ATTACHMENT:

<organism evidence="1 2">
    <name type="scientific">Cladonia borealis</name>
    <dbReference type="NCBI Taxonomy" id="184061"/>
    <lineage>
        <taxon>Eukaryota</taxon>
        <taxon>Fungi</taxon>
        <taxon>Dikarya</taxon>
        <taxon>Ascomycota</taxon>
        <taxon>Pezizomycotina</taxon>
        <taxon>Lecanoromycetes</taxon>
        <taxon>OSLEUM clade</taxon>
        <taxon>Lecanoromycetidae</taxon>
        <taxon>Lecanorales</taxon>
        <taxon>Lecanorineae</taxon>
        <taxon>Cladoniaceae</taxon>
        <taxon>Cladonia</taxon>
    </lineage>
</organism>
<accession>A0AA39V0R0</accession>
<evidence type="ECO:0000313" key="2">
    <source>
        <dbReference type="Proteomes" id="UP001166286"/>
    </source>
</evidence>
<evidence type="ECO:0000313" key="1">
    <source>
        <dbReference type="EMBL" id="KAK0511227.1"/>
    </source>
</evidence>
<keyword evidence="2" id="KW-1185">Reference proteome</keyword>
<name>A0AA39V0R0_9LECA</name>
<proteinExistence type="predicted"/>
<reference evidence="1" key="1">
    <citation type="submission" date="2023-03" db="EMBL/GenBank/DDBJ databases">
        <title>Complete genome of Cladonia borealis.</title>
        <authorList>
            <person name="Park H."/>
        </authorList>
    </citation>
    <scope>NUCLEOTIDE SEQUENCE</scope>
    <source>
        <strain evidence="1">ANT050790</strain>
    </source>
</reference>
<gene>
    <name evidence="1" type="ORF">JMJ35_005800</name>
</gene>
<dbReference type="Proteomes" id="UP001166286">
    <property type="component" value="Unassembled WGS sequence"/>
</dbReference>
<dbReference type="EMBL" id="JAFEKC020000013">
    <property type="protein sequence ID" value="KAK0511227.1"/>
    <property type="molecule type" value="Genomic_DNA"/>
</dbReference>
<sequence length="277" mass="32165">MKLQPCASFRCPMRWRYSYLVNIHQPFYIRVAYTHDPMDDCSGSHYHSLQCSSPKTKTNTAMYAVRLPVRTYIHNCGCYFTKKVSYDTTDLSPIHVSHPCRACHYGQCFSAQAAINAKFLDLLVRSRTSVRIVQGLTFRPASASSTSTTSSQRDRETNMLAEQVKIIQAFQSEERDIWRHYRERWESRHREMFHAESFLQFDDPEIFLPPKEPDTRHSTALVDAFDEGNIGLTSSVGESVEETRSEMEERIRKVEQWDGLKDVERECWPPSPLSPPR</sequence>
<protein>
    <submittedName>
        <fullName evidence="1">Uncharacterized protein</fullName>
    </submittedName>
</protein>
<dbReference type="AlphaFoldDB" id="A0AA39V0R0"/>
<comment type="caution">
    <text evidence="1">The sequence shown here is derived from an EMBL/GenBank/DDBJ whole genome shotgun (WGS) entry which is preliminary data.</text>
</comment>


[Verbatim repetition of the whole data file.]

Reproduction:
<organism evidence="1 2">
    <name type="scientific">Cladonia borealis</name>
    <dbReference type="NCBI Taxonomy" id="184061"/>
    <lineage>
        <taxon>Eukaryota</taxon>
        <taxon>Fungi</taxon>
        <taxon>Dikarya</taxon>
        <taxon>Ascomycota</taxon>
        <taxon>Pezizomycotina</taxon>
        <taxon>Lecanoromycetes</taxon>
        <taxon>OSLEUM clade</taxon>
        <taxon>Lecanoromycetidae</taxon>
        <taxon>Lecanorales</taxon>
        <taxon>Lecanorineae</taxon>
        <taxon>Cladoniaceae</taxon>
        <taxon>Cladonia</taxon>
    </lineage>
</organism>
<accession>A0AA39V0R0</accession>
<evidence type="ECO:0000313" key="2">
    <source>
        <dbReference type="Proteomes" id="UP001166286"/>
    </source>
</evidence>
<evidence type="ECO:0000313" key="1">
    <source>
        <dbReference type="EMBL" id="KAK0511227.1"/>
    </source>
</evidence>
<keyword evidence="2" id="KW-1185">Reference proteome</keyword>
<name>A0AA39V0R0_9LECA</name>
<proteinExistence type="predicted"/>
<reference evidence="1" key="1">
    <citation type="submission" date="2023-03" db="EMBL/GenBank/DDBJ databases">
        <title>Complete genome of Cladonia borealis.</title>
        <authorList>
            <person name="Park H."/>
        </authorList>
    </citation>
    <scope>NUCLEOTIDE SEQUENCE</scope>
    <source>
        <strain evidence="1">ANT050790</strain>
    </source>
</reference>
<gene>
    <name evidence="1" type="ORF">JMJ35_005800</name>
</gene>
<dbReference type="Proteomes" id="UP001166286">
    <property type="component" value="Unassembled WGS sequence"/>
</dbReference>
<dbReference type="EMBL" id="JAFEKC020000013">
    <property type="protein sequence ID" value="KAK0511227.1"/>
    <property type="molecule type" value="Genomic_DNA"/>
</dbReference>
<sequence length="277" mass="32165">MKLQPCASFRCPMRWRYSYLVNIHQPFYIRVAYTHDPMDDCSGSHYHSLQCSSPKTKTNTAMYAVRLPVRTYIHNCGCYFTKKVSYDTTDLSPIHVSHPCRACHYGQCFSAQAAINAKFLDLLVRSRTSVRIVQGLTFRPASASSTSTTSSQRDRETNMLAEQVKIIQAFQSEERDIWRHYRERWESRHREMFHAESFLQFDDPEIFLPPKEPDTRHSTALVDAFDEGNIGLTSSVGESVEETRSEMEERIRKVEQWDGLKDVERECWPPSPLSPPR</sequence>
<protein>
    <submittedName>
        <fullName evidence="1">Uncharacterized protein</fullName>
    </submittedName>
</protein>
<dbReference type="AlphaFoldDB" id="A0AA39V0R0"/>
<comment type="caution">
    <text evidence="1">The sequence shown here is derived from an EMBL/GenBank/DDBJ whole genome shotgun (WGS) entry which is preliminary data.</text>
</comment>